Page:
It is a sad and haunting tale and, given recent inquiries in the North and fresh revelations in the south, a well-timed contribution.

‘Kindness’ by Julie Parsons runs at a more measured pace, which makes its success as a story all the more impressive.

She paints a lonely but captivating main character in elderly Gwen Gibbon, who is dependent on, and treasures, acts of kindness in a noisy, bewildering and cold world.

John Connolly’s eerie ‘The Evenings with Evans’ made the hair stand up on the back of my neck.

Revenge is the engine for the tale, but it’s the setting and the assured writing, which serve up a ghostly, Gothic tale, that makes this story particularly satisfying.

In ‘Green, Amber, Red’, Jane Casey gives us a deeply unsettling yarn, more like a horror story, of a warped couple with a deeply twisted take on parenting.

Also unnerving, in a spooky way, is William Ryan’s ‘Murphy’. The unnamed protagonist, his mind fractured by a terrible act of violence, walks the beach, where he meets a mysterious woman and his memories begin to reassemble.

One of the most powerful offerings, perhaps surpassing Bateman’s tale, also comes from another northerner in Stuart Neville.

‘The Catastrophist’, set along the lawless borderlands, initially jarred in that it seemed to this reader to borrow too heavily from events in real life.

However, the quality and sincerity of Neville’s work adds weight, rather than any insult, to that injustice.

It is a deeply moving, but also thrilling, read, following a killer, traumatised by his own actions, facing a stark choice of lesser evils, with the stake on the decision his own life.

Top-notch stuff.


This review was published in the Irish Examiner

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If you are kidnapped, never tell a lie…

THERE’S a black and white photograph in the opening pages of The ISIS Hostage. It’s of the hostage: Daniel Rye, a young Danish photojournalist.

He stands in darkness and appears to be looking sadly out of some sort of blackened out window.

Even in the gloom, his blond hair stands out. But apart from a mood of despondency, there is no other emotional connection.

However, by the time you finish reading the book, it’s difficult to dwell on the image.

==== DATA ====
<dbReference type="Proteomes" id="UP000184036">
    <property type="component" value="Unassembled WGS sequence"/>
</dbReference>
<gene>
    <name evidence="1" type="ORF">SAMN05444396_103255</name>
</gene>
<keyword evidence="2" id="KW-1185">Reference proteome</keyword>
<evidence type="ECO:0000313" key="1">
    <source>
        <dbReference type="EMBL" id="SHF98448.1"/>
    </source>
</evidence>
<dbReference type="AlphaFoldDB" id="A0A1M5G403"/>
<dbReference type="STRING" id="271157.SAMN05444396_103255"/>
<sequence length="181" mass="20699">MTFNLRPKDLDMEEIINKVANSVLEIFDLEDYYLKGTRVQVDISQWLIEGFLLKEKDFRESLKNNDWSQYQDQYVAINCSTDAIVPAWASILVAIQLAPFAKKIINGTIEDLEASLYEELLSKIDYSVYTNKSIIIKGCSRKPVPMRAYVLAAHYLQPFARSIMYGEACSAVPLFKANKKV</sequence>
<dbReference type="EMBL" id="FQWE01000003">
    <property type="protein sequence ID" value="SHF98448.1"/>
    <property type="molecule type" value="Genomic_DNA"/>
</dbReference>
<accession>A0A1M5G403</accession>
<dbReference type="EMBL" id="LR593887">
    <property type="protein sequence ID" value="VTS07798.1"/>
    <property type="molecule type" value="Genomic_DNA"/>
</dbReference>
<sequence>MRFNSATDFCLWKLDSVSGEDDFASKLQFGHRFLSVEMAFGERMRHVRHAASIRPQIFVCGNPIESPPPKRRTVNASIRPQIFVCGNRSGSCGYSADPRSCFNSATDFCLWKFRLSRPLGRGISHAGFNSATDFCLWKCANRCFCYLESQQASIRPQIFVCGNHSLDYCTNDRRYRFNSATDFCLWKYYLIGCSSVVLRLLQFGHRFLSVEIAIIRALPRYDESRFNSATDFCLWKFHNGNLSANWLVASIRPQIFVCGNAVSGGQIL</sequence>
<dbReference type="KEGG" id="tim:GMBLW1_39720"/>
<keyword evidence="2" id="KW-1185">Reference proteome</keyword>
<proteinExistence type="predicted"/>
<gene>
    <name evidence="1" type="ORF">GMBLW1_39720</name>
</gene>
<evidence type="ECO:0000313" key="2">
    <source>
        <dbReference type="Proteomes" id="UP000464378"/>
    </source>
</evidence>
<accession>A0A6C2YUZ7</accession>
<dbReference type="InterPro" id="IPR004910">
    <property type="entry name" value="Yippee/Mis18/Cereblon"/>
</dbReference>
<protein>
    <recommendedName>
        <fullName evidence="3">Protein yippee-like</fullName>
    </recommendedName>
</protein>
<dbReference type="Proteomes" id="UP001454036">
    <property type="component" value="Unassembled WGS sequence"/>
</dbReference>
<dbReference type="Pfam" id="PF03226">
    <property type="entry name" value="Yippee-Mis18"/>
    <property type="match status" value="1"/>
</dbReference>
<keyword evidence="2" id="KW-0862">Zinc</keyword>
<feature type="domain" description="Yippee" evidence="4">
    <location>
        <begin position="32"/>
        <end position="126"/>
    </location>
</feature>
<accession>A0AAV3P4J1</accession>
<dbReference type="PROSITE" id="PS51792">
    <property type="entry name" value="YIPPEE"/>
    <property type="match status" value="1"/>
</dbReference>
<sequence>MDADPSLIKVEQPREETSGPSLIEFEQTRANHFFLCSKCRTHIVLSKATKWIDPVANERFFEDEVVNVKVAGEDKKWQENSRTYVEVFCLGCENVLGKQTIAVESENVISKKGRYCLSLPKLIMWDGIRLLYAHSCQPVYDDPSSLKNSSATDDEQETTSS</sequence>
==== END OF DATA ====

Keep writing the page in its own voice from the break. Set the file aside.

It’s hard to accept that such horror happened to an ordinary young man, who only wanted to tell of the suffering of the Syrian people.

Daniel was one of 24 hostages — 19 men and five women — taken captive by the so-called Islamic State, the bulk of them in 2013. They were all journalists, photographers or aid workers.

The author of the book is fellow Danish journalist Puk Damsgard, a veteran Middle East correspondent.

Puk Damsgard

It is to her credit, and the mark of an old-school journalist, that she leaves the telling of the tale, in the main, to the experiences of the main actors.

The quality of the writing itself, however, is mixed. Sentences are sometimes clunky and flat, other times sharp and gripping.

At the start, we come across Daniel, post release, on a flight to the United States for the funeral service of James Foley — the American journalist who was beheaded by ISIS in August 2014.

His British killer, the notorious ‘Jihad John’, became a household name at the time.

Out of his 13 months in captivity, Daniel spent eight of them with Foley, who converted to Islam during his imprisonment.

After the prologue, the reader is brought back to how Daniel came to be in Syria, where his life, and his family’s, was ripped apart in May 2013.

Daniel came from a modest background: his mother Susanne was a hairdresser and his stepfather Kjeld was a lorry driver. His dad, a fisherman, died when he was just three.

Daniel had two particular talents: gymnastics, where he competed at national and international level, and photography. As the Syrian civil war erupted, he became interested and wanted to capture the experiences of its citizens at the hands of the Assad dictatorship.

In April 2013, he flew to Gaziantep in southern Turkey and met up with a ‘fixer’, a local used by journalists, and networked with other journalists and aid workers.

On his return to Denmark, he had a phone conversation with a man known only as Arthur — a security consultant who came to have a pivotal role in his life.

He advised Daniel against the trip to Syria, saying the risk of kidnapping had grown since 2012 and that journalists were fair game among Islamist rebel groups.

Daniel Rye